Youth Advocates of the Year Awards

Meet Our 2012 Winners

Our Youth Advocates of the Year Awards honor top young leaders from across the country — individuals who have fought hard to promote tobacco prevention legislation, expose tobacco marketing to kids and keep peers from using tobacco.

National Youth Advocate of the Year
Gabe Glissmeyer, Salt Lake City, Utah, 18

Gabe's passion for tobacco-control advocacy began when he saw the harm that tobacco caused to his older sister, who started smoking at a young age. His interest deepened when he attended a gay pride event and was shocked to be told that he "couldn't be gay" because he didn't smoke. He soon learned how the tobacco industry targets the lesbian, gay, bisexual and transgender communities. Gabe then created Out of the Smoke, a program at the Utah Pride Center dedicated to helping people quit and encouraging a healthy lifestyle. Gabe also is president of the Youth Leadership Board of Utah's statewide youth tobacco-control program, One Good Reason. Working with One Good Reason, Gabe helped to survey 1,800 Utah teens about new, dissolvable tobacco products. The group's initiative, "It's All about the Packaging" was featured on national television and results were provided to the state of Colorado, where dissolvable products were being test-marketed. Gabe also has testified about tobacco issues before the Utah Legislature.

Group Winner
Reality Check — Madison, Oneida and Herkimer counties, New York

Reality Check works to eliminate point-of-sale marketing in stores frequented by youth, and campaigns to eliminate smoking from youth-rated movies, as well as from television shows and websites popular with teens. The group created the film Change, which examines at the history of tobacco marketing and shows how the industry continues to market to youth. The film helped the group to convince the Madison County Board of Supervisors to draft a policy banning tobacco point-of-sale displays. The film also was featured at 2011 World No Tobacco Day activities in New York, and is used in communities throughout New York and California.

Regional Winners

Eastern Regional Youth Advocate of the Year
Hattie Simon, Old Orchard Beach, Maine, 16

Hattie created an action plan to make the historic beaches in her hometown of Old Orchard Beach tobacco-free. She received a grant and organized a tobacco-free beach group. The group surveyed thousands of residents and summer visitors. Results showed that 88 percent approved of the plan; the group then pressed the Town Council to act. The Town Council passed a resolution in November that made the beach a voluntary tobacco-free zone. Last week, Old Orchard Beach implemented the policy by posting signs stating, in English and in French, "Please do not use tobacco products on our beach." Hattie is now working with other Maine towns to help them develop tobacco-free beach and parks campaigns. Hattie was the only youth invited to present at the Healthy Maine Partnerships Annual Meeting in Augusta.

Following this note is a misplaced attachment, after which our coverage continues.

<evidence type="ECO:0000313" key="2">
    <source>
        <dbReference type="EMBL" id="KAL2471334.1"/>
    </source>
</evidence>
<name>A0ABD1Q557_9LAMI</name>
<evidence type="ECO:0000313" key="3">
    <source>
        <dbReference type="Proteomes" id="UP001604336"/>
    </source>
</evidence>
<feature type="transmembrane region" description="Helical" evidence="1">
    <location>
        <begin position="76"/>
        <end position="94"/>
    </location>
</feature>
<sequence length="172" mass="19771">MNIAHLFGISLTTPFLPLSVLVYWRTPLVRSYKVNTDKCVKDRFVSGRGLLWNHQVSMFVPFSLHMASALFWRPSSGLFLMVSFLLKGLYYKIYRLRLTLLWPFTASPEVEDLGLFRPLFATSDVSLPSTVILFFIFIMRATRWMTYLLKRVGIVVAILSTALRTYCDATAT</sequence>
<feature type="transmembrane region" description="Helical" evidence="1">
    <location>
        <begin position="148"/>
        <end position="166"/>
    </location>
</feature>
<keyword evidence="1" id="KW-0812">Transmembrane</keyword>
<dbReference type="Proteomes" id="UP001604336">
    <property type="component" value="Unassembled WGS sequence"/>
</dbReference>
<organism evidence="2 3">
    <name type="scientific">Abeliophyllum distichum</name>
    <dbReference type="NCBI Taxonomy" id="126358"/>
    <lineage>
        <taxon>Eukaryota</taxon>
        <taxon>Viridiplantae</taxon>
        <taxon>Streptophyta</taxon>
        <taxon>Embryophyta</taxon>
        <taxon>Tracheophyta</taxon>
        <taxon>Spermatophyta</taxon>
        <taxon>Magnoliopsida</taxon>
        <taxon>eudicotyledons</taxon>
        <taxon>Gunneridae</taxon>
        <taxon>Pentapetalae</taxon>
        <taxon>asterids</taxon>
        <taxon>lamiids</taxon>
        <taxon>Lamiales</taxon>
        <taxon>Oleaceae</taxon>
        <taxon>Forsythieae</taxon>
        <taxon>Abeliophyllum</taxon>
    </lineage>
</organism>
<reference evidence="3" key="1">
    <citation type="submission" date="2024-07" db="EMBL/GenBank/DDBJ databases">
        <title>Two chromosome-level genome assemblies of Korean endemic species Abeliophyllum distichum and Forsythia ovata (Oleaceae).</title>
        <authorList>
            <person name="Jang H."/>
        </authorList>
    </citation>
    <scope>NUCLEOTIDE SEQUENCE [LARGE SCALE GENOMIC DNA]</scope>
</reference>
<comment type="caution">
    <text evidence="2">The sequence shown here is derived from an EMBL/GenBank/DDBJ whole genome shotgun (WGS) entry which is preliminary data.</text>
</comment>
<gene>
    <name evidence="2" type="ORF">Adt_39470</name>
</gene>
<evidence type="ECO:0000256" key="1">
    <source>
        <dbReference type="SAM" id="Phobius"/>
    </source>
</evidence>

Southern Regional Youth Advocate of the Year
Judy Hou, Midlothian, Virginia, 18

Judy is a leader of Y Street, Virginia's award-winning youth anti-tobacco group. With Y Street, she has surveyed Virginians to demonstrate they want smoke-free restaurants, and helped lead the Meltdown campaign, which focused attention on dissolvable and other smokeless tobacco products. Based on her work, Judy was asked to present Meltdown's findings to the FDA's Tobacco Products Scientific Advisory Committee, to Virginia's two U.S. senators and to Virginia Attorney General Ken Cuccinelli. Judy attended the FDA Youth Stakeholder meeting in Boston, as well as the FDA's Washington news conference to unveil the graphic warning labels for cigarettes. Since Y Street won the 2011 Group Award, Judy has worked as the youth voice for media outreach on the Campaign for Tobacco-Free Kids' annual report on state prevention funding and for Kick Butts Day.

Western Regional Youth Advocate of the Year
Nataanii Hatathlie, Kirtland, New Mexico, 18

Nataanii is president of his school's Diné Youth Council, which promotes tobacco-free lifestyles, and a leader of Evolvement, the statewide youth tobacco control group. With Evolvement, Nataanii participated in the Meltdown campaign to raise awareness about dissolvable and other smokeless tobacco products, as well as a program to raise awareness about the impact of smoking in movies. Most recently, he's worked to promote tobacco-free homes and cars. As a member of the Navajo Nation, Nataanii has spoken frequently about tobacco to students in Navajo communities. Last summer he worked with the executive office of the Navajo Nation to plan the first ever youth summit, which drew 200 youth. He attended the FDA Youth Stakeholders meeting in Boston and will present on the Meltdown campaign at the 2012 National Conference on Tobacco or Health.

Central Regional Youth Advocate of the Year
Jordenne McKay, LaCrosse, Wisconsin, 18

Jordy sits on the Youth Board of Directors of Fighting Against Corporate Tobacco, Wisconsin's youth program. In the past year, she has promoted the state's new smoke-free law, organized a campaign to thank legislators, educated business owners about the law's requirements and taught the public how to report violations. She planned a Young Women of Influence track at the state's Women of Influence expo, educating the community about how the tobacco industry targets women and girls. She currently focuses on educating policy makers about industry marketing to youth. Jordy has testified before the state Legislature and presented at the 2011 National Summit on Spit and Smokeless Tobacco. She also has met with Wisconsin's congressional delegation about FDA regulation and tobacco prevention.